Thursday, 18 February 2010

Our reporters found out that more and more young people today are
using the Internet on a daily basis. But what do Net users say about it?
Manuel is a 16-year-old exchange student from Portugal, and this
is what he told our magazine:

‘I’ve been studying in Ireland for three months. I’m over here on
an exchange programme and will be staying until the end of June. I
use the Internet a lot to keep in touch with my friends back home. I
miss them a lot and we e-mail each other nearly every day. It stops
me from feeling too homesick, and ordinary post is too slow; we call
it ‘snail mail’. In the evening, I also use the Internet to chat. My
friends and I arrange a time and meet up. I also chat with my mother
in Lisbon and my father, who lives in the Algarve. Last week it
was my youngest brother’s birthday. He’s my father’s son from his
second marriage. I sent him a beautiful card I picked from a set of
cards online. I also wanted to get him something from the Web, but
I haven’t got a credit card so I couldn’t buy anything.’

Rachel, 17, is a language student who is studying Russian and
German at university. She says she is on the Net for hours every day.
As foreign language books are very expensive, she often downloads
texts for her course. She also reads online newspapers and carries out research.
Jessica is 20 years old and works as a trainee Web
designer. She left school last year and did a course in
computing. As part of the course she had 2 months’
work experience in an Internet consultancy. When she
finished the course, she was offered a full-time job at
the consultancy. She is very excited about it. This is
what she said:

‘The job is very creative and challenging.
First, I talk to clients to find out what they want
from their Website and see if they understand the full
potential of the Internet. I work with graphic artists
who design the site and choose the texts.’

Gregory, who is 71, shows a lot of enthusiasm when he talks
about the Net.

‘I started to mess around with computers when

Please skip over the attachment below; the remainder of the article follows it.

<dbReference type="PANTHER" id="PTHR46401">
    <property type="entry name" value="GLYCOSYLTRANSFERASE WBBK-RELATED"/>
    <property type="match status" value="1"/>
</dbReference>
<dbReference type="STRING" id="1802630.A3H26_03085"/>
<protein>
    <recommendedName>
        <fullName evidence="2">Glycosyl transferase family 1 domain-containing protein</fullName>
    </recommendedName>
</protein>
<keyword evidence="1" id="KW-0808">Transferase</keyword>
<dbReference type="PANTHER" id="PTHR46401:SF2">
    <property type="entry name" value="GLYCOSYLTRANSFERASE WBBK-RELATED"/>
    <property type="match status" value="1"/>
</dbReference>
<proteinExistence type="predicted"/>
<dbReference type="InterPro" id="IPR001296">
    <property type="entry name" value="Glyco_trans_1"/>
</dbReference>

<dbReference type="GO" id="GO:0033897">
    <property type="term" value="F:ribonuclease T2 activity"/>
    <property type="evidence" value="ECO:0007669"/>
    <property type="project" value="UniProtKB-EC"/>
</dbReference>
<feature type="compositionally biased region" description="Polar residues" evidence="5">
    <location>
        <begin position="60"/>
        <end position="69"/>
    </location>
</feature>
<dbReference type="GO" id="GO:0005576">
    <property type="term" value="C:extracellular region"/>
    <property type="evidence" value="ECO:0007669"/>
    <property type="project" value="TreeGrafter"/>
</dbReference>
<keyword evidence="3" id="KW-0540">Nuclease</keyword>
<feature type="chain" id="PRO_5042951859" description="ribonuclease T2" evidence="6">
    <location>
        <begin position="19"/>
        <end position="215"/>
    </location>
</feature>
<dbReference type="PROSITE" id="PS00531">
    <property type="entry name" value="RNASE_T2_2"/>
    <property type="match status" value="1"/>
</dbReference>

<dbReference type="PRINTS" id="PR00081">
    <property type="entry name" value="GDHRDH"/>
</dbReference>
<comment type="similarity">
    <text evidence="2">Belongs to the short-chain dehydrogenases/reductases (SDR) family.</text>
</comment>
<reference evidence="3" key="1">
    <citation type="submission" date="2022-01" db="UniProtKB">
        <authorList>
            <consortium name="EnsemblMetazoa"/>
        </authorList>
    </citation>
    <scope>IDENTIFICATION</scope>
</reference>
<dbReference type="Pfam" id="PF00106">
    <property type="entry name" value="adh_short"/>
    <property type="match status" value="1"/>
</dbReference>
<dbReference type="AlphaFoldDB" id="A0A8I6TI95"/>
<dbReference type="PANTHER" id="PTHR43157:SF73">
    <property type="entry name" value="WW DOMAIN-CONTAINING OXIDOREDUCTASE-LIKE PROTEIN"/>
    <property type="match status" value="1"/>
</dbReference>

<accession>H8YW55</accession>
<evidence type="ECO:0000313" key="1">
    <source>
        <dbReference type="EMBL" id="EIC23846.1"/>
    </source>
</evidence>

I retired,’ he told our reporter. ‘I was a lorry driver and had a very
busy life. As I was feeling depressed with so much free time on my
hands, my daughter bought me a computer. It was a fantastic idea.
We have access to the world without going out of our front door.
Now our dream, I mean the dream my wife and I have, is to have
a robot to do the housework and have enough money to equip our
home with the latest technology. We already go shopping on the
Internet. Some people think we’ll be controlled by intelligent computers
in the future, but they’re wrong. Men will always control the
machine because it will only do what it’s told. Computers have
opened the door to the information age and it’s impossible to
imagine the world today without them or the Internet. I’ve joined
the Greenpeace Cyberactivist Community and I receive regular
e-mail updates, take part in on-line discussions and help out with
Greenpeace campaigns. I’m what you call a cyberactivist.’

A brief history of Rescue Robots - Part 2

Blitch and Murphy were mobilised immediately after the collapse
of Tower 2 in the attacks on the World Trade Center of 9/11.
Within 24 hours, a team of robots from CRASAR, the only unit of
this kind on the planet, was on the spot to help sort through the
debris. The robots were used for searching for victims, searching
for paths through the rubble that would be quicker to excavate,
structural inspection and detection of hazardous materials.
In each case, the robots were used because they could go deeper
than traditional search equipment (robots routinely went 5-20
metres into the interior of the rubble pile versus 2 metres for a
camera mounted on a pole), could enter a void space too small for
a human or search dog, or could enter a place still on fire or posing
great risk of structural collapse.
The robots performed all their tasks well, though no survivors
were discovered by any method. The robots did find many sets of
remains and, more importantly, were accepted by the rescue community.
All robots were teleoperated due to the unexpected complexity
of the environment, the limitations of the sensors, and user
acceptance issues.
Immediately after the WTC, CRASAR formed a formal rescue
robot response support team consisting of the USF WTC team,
with Murphy as director of operations and team leader. CRASAR
established a pattern of conducting free awareness training for rescue
professionals with field certification and practice working with
rescuers, and conducting field research.
In January 2002, Blitch was sent to Afghanistan and Murphy
became Director, which led to CRASAR receiving a State Type II status,
in essence becoming a research entity formally recognised by the
State of Florida and able to manage its own budget and resources.
After 9/11, many researchers have become interested in search
and rescue. CRASAR continues to lead in basic research and especially